Removing Barriers to Contribution with Inclusive Language

By January 26, 2021 Blog, Working Group

Hyperledger created a Code of Conduct to help make sure that there are clear expectations about how to treat others when you are part of the community. The guidelines in the document are taken seriously, and people in the community are held responsible for their actions.

People are asked to communicate constructively and avoid demeaning or insulting behavior or language. If someone were to use insensitive comments on a mailing list or on a phone call, that would be a clear violation. But what if someone wrote code that included insensitive and hurtful language that followed programming conventions that have been followed for decades? And how would you feel as a programmer to come across insulting terms when trying to contribute?

The industry overall is changing how it views established programming conventions; wording that was once common is understood today to be a barrier for engagement. Take, for example, this story published in the article “Tech Confronts Its Use of the Labels ‘Master’ and ‘Slave’” in Wired

‘A FEW YEARS ago, Karla Monterroso was at an airport when she noticed a glitch in a computer monitor that would normally display flight information. Instead, the screen showed the text “Master/Slave,” repeated at least 10 times from top to bottom.

“I remember freaking out about it and going to [people working in] the terminal and letting them know that I thought that’s really inappropriate,” says Monterroso, CEO of Code 2040, a nonprofit dedicated to racial equality and inclusion in tech. “And they’re like, ‘No, that’s just the technology. That’s what the technology says.’”’

Terminology that is charged is being reconsidered and replaced across a range of open source projects — GitHub has moved to the default branch being main instead of master, the Linux kernel has moved from blacklist and whitelist to blocklist and allowlist and in November of 2020, CNCF began working on replacing biased language with inclusive language. From Wikipedia:

“Inclusive language aims to avoid offense and fulfill the ideals of egalitarianism by avoiding expressions that express or imply ideas that are sexist, racist, or otherwise biased, prejudiced, or denigrating to any particular group of people (and sometimes animals as well).”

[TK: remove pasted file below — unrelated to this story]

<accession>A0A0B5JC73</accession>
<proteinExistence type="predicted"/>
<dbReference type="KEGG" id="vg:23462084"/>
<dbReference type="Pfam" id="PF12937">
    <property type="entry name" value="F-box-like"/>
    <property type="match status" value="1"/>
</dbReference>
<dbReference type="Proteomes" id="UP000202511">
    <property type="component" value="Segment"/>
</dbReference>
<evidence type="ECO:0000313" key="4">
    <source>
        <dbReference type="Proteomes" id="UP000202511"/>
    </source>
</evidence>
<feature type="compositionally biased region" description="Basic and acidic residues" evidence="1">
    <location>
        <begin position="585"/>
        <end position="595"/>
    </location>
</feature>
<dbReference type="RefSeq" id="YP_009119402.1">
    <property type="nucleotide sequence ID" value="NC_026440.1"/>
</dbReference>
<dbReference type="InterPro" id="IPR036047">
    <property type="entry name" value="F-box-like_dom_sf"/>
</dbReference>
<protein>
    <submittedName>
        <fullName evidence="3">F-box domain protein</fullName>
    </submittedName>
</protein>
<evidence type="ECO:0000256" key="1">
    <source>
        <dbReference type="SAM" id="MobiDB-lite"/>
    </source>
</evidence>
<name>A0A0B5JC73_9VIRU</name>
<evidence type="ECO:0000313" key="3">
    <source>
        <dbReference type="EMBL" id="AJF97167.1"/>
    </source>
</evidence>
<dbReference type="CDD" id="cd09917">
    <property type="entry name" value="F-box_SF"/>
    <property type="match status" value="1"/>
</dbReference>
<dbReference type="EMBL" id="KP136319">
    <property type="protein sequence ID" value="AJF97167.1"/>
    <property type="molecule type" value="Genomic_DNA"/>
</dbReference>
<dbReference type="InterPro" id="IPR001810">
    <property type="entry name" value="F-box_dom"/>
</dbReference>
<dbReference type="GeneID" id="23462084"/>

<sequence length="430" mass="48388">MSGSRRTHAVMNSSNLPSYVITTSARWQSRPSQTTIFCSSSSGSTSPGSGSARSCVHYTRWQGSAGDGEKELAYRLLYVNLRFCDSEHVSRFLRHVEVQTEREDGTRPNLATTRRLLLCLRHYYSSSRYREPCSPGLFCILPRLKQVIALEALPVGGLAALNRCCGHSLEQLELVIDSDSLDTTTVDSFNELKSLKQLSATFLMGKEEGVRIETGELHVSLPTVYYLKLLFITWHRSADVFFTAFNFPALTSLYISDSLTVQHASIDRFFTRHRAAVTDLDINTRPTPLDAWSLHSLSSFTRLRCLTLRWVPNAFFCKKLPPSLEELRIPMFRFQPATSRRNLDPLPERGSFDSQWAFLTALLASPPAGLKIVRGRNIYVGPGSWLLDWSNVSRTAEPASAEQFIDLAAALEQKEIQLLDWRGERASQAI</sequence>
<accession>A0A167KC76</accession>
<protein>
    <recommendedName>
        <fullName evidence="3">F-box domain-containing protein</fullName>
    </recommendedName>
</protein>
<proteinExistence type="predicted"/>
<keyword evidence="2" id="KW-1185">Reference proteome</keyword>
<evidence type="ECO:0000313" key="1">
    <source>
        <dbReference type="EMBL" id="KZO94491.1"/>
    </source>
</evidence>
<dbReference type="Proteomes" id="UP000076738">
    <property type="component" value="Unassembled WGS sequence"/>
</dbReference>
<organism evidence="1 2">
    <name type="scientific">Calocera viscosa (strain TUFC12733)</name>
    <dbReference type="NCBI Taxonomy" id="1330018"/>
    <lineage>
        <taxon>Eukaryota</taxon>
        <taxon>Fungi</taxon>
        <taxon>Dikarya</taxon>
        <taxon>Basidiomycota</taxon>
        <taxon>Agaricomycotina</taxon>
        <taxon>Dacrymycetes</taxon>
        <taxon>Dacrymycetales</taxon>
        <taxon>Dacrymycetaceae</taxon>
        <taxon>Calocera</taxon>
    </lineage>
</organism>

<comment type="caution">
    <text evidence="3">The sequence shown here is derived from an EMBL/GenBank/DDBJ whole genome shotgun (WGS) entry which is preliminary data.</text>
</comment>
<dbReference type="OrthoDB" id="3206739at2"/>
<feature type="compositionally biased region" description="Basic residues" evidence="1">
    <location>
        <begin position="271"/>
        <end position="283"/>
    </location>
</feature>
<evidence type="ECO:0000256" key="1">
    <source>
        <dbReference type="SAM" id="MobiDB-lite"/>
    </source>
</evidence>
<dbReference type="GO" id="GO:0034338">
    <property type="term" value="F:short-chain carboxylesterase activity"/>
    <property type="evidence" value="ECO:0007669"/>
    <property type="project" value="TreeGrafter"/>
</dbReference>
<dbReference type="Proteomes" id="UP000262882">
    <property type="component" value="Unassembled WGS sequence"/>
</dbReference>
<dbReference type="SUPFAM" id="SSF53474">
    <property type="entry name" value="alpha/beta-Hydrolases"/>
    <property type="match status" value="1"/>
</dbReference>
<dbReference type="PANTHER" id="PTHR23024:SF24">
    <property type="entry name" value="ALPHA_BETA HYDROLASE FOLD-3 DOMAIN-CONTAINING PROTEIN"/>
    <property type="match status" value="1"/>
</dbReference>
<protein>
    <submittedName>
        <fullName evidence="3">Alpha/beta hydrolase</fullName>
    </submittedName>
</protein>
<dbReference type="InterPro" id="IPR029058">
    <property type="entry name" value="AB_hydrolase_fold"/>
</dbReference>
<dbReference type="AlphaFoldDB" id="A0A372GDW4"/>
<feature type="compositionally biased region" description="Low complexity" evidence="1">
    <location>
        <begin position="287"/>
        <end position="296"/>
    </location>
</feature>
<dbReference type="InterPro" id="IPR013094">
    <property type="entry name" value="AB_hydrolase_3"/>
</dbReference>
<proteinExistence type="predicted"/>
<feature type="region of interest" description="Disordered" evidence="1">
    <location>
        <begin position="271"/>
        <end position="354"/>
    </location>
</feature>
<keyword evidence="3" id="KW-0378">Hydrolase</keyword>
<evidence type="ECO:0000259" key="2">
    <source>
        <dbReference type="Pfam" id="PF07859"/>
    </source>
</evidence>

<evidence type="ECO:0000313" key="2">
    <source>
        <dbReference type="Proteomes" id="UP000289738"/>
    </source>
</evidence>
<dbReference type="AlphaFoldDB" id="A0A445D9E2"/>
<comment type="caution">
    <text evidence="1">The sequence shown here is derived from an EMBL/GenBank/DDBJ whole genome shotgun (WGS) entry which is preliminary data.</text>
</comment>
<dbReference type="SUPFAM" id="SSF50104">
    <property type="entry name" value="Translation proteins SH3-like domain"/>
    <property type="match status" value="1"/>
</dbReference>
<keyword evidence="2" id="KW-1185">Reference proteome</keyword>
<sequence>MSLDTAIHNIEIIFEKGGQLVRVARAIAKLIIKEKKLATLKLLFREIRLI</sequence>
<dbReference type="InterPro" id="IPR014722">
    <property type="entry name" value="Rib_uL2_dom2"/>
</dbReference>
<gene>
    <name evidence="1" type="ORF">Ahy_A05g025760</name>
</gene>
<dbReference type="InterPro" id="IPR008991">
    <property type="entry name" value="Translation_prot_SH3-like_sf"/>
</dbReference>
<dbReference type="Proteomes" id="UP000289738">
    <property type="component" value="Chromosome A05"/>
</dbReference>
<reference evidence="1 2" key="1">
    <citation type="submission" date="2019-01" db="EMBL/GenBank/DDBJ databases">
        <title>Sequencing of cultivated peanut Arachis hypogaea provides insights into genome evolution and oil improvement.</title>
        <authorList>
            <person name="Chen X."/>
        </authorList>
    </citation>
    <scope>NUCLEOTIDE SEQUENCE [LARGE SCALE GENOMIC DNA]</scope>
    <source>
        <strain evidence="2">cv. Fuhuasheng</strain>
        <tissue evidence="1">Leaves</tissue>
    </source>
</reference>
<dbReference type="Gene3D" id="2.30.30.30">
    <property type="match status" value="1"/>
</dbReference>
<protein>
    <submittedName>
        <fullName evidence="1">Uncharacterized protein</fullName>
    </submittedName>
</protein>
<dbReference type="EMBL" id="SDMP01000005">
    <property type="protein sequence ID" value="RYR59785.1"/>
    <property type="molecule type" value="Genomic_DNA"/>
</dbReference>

Last year the Hyperledger Diversity, Civility, and Inclusion Working Group highlighted a need for our community to use more inclusive language in the source code that it creates. In response, Hyperledger has been looking into how to move away from language that raises barriers to contribution. While these language changes are small in size, they are outsized in terms of impact. Each use of a non-inclusive term is a papercut – a daily insult to endure while you use a project. Enough of those, and a person will no longer contribute.

Finding Problematic Terms with DCI-Lint

To make it easier for the people to address this problem, Peter Somogyvari, a community member and a maintainer for Hyperledger Cactus, wrote dci-lint — a tool to help find non-inclusive language in any git repository based on terms you choose to look for.

This change is overdue on the part of open source in general, and Hyperledger specifically. At the time of writing, for instance, Hyperledger has 94 repos on GitHub that use master as the default branch, compared to 34 that use something else.

If you would like try DCI-lint, navigate to the webpage:

Put in a repo to check, as well as the terms to check for:

Click “lint it”:

Using tools such as dci-lint, we’re working with the community to find and remove these terms.

If you’re interested in learning more about how other open source projects and companies are creating resources and taking steps to remove harmful language from source code, check out the Inclusive Naming Initiative.

How you can help make the community more welcoming

This change alone won’t make Hyperledger a community where everyone feels included, although it is one example of how to remove barriers to contribution. There are certainly other things that can be done to make Hyperledger more inclusive and diverse and we welcome your input on what else we should be doing. Please feel free to post to the Diversity Civility and Inclusion mailing list, or join our regular DCI calls with your suggestions and ideas.